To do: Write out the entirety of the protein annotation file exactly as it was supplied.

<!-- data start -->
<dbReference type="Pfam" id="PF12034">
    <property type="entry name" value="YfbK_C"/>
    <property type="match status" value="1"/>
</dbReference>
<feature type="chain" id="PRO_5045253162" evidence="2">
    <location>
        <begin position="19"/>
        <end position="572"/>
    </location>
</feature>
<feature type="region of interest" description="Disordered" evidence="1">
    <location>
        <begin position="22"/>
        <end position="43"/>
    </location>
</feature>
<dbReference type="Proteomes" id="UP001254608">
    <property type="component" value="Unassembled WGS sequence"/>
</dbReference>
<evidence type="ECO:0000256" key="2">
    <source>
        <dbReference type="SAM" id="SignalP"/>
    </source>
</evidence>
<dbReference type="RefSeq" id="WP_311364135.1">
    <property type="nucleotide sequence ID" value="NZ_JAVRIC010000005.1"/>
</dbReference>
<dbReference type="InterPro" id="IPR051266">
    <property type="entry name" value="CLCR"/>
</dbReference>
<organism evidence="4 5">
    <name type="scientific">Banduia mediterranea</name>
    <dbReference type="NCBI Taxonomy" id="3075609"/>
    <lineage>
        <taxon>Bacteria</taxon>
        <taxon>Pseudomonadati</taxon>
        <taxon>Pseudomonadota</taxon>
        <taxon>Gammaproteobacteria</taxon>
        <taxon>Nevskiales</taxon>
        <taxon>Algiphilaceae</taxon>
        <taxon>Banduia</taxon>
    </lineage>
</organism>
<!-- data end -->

<dbReference type="Pfam" id="PF12034">
    <property type="entry name" value="YfbK_C"/>
    <property type="match status" value="1"/>
</dbReference>
<feature type="chain" id="PRO_5045253162" evidence="2">
    <location>
        <begin position="19"/>
        <end position="572"/>
    </location>
</feature>
<feature type="region of interest" description="Disordered" evidence="1">
    <location>
        <begin position="22"/>
        <end position="43"/>
    </location>
</feature>
<dbReference type="Proteomes" id="UP001254608">
    <property type="component" value="Unassembled WGS sequence"/>
</dbReference>
<evidence type="ECO:0000256" key="2">
    <source>
        <dbReference type="SAM" id="SignalP"/>
    </source>
</evidence>
<dbReference type="RefSeq" id="WP_311364135.1">
    <property type="nucleotide sequence ID" value="NZ_JAVRIC010000005.1"/>
</dbReference>
<dbReference type="InterPro" id="IPR051266">
    <property type="entry name" value="CLCR"/>
</dbReference>
<organism evidence="4 5">
    <name type="scientific">Banduia mediterranea</name>
    <dbReference type="NCBI Taxonomy" id="3075609"/>
    <lineage>
        <taxon>Bacteria</taxon>
        <taxon>Pseudomonadati</taxon>
        <taxon>Pseudomonadota</taxon>
        <taxon>Gammaproteobacteria</taxon>
        <taxon>Nevskiales</taxon>
        <taxon>Algiphilaceae</taxon>
        <taxon>Banduia</taxon>
    </lineage>
</organism>